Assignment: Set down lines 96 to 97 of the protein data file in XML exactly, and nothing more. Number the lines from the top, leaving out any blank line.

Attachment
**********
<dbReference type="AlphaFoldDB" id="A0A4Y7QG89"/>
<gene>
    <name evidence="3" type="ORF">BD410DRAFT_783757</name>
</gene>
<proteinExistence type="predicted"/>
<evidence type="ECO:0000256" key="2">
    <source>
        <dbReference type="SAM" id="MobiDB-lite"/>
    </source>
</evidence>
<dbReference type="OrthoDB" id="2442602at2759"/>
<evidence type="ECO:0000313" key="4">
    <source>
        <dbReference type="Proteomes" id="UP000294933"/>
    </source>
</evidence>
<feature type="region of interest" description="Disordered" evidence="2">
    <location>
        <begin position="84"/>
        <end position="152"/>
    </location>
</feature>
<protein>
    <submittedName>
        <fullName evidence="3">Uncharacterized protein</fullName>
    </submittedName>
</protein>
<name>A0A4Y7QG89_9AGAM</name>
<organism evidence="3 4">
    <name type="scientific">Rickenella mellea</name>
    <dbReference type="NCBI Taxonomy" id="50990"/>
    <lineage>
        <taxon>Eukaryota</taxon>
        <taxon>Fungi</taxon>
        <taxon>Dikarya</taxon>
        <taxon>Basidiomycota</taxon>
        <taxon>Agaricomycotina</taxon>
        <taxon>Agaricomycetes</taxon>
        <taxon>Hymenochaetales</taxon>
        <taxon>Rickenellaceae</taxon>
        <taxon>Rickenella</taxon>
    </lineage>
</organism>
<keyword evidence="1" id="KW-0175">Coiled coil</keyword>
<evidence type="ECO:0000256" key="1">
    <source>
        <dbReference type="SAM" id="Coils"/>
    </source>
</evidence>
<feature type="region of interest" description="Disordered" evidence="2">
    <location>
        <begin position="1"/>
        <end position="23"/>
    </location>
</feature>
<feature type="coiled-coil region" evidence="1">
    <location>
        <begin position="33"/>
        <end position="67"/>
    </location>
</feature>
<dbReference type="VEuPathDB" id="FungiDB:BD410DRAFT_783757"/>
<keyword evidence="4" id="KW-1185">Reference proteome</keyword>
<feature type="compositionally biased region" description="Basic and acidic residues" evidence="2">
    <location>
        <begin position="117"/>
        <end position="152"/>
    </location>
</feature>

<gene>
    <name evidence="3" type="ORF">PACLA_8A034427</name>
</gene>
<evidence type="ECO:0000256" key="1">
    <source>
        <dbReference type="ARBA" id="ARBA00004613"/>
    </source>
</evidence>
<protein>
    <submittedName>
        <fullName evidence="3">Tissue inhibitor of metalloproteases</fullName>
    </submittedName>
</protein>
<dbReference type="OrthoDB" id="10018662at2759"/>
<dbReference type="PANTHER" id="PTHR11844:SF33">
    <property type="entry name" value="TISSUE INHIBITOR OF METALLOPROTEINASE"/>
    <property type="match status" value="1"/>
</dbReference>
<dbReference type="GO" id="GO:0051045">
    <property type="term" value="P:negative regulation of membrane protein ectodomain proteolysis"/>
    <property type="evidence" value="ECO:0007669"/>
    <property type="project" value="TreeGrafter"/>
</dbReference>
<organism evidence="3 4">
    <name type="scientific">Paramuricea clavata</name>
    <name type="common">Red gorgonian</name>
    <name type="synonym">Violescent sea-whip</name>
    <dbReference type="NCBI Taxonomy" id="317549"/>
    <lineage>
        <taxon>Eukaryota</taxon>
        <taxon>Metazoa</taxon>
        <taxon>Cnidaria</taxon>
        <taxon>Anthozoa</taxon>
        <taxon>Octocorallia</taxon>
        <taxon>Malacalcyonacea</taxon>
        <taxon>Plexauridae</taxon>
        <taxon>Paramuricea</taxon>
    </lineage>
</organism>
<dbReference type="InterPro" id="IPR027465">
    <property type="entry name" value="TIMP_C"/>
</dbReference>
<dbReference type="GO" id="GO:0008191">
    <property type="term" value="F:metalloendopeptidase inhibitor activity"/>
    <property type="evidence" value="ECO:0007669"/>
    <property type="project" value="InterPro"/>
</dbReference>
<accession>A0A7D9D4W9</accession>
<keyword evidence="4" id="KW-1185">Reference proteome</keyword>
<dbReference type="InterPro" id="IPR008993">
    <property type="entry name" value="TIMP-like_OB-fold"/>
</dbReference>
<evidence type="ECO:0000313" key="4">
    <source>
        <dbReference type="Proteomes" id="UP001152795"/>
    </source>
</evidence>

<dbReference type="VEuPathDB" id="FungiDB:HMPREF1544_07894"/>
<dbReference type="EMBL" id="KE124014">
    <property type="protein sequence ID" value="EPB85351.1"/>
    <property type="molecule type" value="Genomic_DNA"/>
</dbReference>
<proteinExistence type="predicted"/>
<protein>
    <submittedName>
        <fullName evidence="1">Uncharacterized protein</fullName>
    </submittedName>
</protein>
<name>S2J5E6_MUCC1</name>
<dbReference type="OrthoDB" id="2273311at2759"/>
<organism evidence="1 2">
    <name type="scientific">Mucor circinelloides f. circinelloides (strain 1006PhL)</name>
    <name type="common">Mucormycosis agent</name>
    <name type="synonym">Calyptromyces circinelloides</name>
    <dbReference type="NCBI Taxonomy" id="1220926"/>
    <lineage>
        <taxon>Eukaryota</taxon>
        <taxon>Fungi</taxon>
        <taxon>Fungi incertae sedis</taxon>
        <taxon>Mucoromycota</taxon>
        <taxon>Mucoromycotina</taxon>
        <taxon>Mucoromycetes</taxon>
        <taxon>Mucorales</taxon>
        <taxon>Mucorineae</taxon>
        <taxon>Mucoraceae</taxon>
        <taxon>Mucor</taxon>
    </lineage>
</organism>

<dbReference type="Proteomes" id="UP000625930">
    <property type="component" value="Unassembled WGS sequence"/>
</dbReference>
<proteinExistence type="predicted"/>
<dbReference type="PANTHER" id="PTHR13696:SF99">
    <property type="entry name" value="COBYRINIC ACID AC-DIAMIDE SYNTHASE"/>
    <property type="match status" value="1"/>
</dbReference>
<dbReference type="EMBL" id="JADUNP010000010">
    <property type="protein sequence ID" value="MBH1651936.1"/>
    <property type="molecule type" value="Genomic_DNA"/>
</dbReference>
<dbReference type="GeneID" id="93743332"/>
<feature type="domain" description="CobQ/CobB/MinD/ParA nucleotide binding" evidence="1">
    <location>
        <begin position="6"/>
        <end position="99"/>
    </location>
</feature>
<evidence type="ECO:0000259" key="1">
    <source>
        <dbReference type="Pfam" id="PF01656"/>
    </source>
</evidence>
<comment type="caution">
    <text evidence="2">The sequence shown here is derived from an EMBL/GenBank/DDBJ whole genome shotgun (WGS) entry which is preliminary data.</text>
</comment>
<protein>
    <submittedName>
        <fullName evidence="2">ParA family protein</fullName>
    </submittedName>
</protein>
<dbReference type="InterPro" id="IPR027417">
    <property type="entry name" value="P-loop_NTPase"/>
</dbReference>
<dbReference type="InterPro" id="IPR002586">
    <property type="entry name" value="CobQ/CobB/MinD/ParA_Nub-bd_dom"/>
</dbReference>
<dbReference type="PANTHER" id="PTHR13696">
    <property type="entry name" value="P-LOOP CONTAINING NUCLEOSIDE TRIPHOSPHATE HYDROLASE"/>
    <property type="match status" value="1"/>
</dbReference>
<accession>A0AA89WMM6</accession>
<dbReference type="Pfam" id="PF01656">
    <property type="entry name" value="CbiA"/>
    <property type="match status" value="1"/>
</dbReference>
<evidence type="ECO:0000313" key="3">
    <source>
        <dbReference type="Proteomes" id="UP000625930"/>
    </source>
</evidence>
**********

    <name type="synonym">Violescent sea-whip</name>
    <dbReference type="NCBI Taxonomy" id="317549"/>